I am not by any means a perfect speller, and I sure as heck didn’t get my degree in literature or some other language-based medium. At least I try. Sure, I speak in LOLspeak and use other, not so grammatically correct turns of phrase on occasion, but the fact of the matter is that I know the difference, and I tend not to put the aforementioned bastardizations of the English language in print, especially on a social network feed where all my friends are privy to my inner workings.

The unfortunate fact is that many of my friends on Facebook and in the blogosphere do not bother to check their spelling and grammar, and it drives me crazy! Avoidable bad grammar is one of my pet peeves. Yet, I would probably lose most of my friends if I went around correcting their mistakes, which are many and often.

So, gentle readers, consider yourself forewarned: you are about to experience a rant about the main offenders in my news feed. More

To tweet or not to tweet

That is the question these days, isn’t it?

It seems like everyone I know has gotten on board the Twitter bandwagon. Every day I see more friends on Facebook posting statuses announcing their virgin tweets.

I have to confess, I’m not sure if I’m ready yet to take that plunge.

Sure, I like knowing what my friends are doing.  I’m nosy like that.  That’s why I stalk my friends on Facebook.  But my voyeuristic side could beat up my exhibitionist side.  I’m sure I would do much more following than leading, and that would sort of defeat the purpose, wouldn’t it?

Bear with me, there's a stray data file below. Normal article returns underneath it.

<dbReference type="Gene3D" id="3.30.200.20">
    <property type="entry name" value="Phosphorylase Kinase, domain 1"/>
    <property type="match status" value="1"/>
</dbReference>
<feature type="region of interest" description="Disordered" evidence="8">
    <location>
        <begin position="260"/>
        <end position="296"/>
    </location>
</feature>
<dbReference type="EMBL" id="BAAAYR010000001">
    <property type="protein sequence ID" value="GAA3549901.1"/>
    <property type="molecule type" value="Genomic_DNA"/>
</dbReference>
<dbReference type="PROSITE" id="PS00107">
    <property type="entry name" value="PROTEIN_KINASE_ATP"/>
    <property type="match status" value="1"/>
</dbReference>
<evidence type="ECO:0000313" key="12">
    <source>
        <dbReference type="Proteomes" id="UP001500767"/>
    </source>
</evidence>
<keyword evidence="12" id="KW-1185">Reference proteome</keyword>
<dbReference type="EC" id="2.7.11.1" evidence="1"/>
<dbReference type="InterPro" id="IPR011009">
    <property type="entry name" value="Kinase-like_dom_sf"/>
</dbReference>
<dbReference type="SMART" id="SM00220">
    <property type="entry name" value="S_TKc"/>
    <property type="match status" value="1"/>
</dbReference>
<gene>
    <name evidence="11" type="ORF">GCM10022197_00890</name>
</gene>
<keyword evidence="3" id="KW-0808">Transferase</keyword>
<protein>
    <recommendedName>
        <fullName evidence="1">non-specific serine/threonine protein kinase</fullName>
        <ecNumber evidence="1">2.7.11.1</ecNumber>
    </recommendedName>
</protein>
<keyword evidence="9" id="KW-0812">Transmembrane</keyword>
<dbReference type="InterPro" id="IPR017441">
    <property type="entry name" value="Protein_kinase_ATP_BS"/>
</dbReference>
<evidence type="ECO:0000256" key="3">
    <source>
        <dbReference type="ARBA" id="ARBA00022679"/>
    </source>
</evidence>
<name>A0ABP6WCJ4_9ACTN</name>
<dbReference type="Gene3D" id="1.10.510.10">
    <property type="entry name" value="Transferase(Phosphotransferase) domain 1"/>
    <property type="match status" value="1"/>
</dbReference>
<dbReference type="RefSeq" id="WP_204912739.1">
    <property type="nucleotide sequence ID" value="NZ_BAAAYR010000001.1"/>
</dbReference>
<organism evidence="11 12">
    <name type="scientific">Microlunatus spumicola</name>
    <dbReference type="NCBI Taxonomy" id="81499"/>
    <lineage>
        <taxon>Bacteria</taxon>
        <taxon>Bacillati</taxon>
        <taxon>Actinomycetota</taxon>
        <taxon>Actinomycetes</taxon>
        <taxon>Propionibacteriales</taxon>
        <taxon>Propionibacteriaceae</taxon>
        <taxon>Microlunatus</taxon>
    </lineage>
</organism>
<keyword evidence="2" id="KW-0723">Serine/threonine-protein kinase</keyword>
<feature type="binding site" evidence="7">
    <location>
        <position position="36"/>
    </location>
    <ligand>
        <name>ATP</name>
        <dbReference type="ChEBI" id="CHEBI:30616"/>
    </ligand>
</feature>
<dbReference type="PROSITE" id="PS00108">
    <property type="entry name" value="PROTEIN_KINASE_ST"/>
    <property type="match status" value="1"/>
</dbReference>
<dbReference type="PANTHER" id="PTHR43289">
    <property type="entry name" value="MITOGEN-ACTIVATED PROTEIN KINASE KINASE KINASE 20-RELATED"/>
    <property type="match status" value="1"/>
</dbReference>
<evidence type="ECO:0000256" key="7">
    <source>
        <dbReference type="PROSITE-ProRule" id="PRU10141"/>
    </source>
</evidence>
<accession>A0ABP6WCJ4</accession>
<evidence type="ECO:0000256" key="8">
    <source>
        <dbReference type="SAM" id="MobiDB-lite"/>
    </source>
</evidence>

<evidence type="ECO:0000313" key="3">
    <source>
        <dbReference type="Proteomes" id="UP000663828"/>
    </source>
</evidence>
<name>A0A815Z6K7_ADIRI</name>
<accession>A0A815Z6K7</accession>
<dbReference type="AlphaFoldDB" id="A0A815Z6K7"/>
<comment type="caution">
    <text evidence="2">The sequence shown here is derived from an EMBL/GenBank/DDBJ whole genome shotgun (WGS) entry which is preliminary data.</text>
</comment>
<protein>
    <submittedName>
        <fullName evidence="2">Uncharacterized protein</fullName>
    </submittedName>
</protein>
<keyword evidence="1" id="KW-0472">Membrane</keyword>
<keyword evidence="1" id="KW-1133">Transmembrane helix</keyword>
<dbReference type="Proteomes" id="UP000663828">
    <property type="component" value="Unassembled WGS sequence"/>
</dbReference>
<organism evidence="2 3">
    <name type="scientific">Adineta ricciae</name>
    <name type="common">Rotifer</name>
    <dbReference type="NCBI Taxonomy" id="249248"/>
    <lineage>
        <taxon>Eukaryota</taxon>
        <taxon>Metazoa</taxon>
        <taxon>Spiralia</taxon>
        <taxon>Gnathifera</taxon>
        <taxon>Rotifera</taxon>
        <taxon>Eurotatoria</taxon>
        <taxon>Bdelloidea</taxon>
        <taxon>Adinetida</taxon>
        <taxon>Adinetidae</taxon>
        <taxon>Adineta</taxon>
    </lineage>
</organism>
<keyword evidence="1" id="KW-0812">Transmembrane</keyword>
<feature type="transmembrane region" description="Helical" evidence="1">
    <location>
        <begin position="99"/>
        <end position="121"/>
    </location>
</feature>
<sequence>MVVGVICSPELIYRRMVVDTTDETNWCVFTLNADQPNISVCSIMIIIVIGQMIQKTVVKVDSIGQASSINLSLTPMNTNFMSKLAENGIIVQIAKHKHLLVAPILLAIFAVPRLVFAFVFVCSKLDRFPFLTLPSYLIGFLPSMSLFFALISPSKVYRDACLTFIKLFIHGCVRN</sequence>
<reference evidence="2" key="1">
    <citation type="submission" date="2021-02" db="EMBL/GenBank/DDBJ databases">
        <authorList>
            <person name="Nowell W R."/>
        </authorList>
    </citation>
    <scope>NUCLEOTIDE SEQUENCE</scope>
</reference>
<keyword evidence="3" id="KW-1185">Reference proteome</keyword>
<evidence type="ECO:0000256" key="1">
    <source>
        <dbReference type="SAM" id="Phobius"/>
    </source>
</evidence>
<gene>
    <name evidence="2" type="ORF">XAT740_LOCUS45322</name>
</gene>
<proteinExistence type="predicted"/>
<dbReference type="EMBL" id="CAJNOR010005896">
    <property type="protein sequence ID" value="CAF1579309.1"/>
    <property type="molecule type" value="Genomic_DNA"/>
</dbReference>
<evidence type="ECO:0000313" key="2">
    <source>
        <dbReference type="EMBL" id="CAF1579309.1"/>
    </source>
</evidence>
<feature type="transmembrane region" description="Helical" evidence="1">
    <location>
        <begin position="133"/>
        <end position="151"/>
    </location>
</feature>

Besides the fact that complete strangers can follow you, as opposed to only your friends, I’m not sure I understand how Twitter is different from Facebook.  I mean, a tweet is just an update of what you’re doing at the moment.  How is that different from a Facebook status?  It all seems a bit redundant.

That said, while Facebook is reserved for people I have actually met in person, it’s not as if the rest of the world won’t know what’s going on with me.  That’s what this little corner of the internet is for.

Having once hijacked a friend’s Twitter account, I did notice something troublesome: the manner in which one searches for people.  It seems that unless you know a person’s username, you’re out of luck.  Real names seem to mean diddly-squat.  Case in point: I searched for someone by name, and I know for a fact that this person has a Twitter account.  Twitter pulled up no matches.  What’s the point in searching by name if the name you enter doesn’t matter?  Not having a way to search by email address without actually inviting that person isn’t exactly helpful, either.

In any case, I fear the possibility, nay, likelihood that any tweets made by me would quickly degenerate into updates from my phone as I walked through the apartment:

“Standing up now.”

“Tripping over the cat.  Why does she always walk directly in front of me?”

“Opening fridge door.  Can’t remember why.”

Right.  Because you all need to know that.

I’d like to have an open discussion about the merits (or lack therein) of the phenomenon that is Twitter.  Do you tweet?  Why do you do it?  Convince me that it’s a worthwhile use of my time and I’ll consider joining in the fun.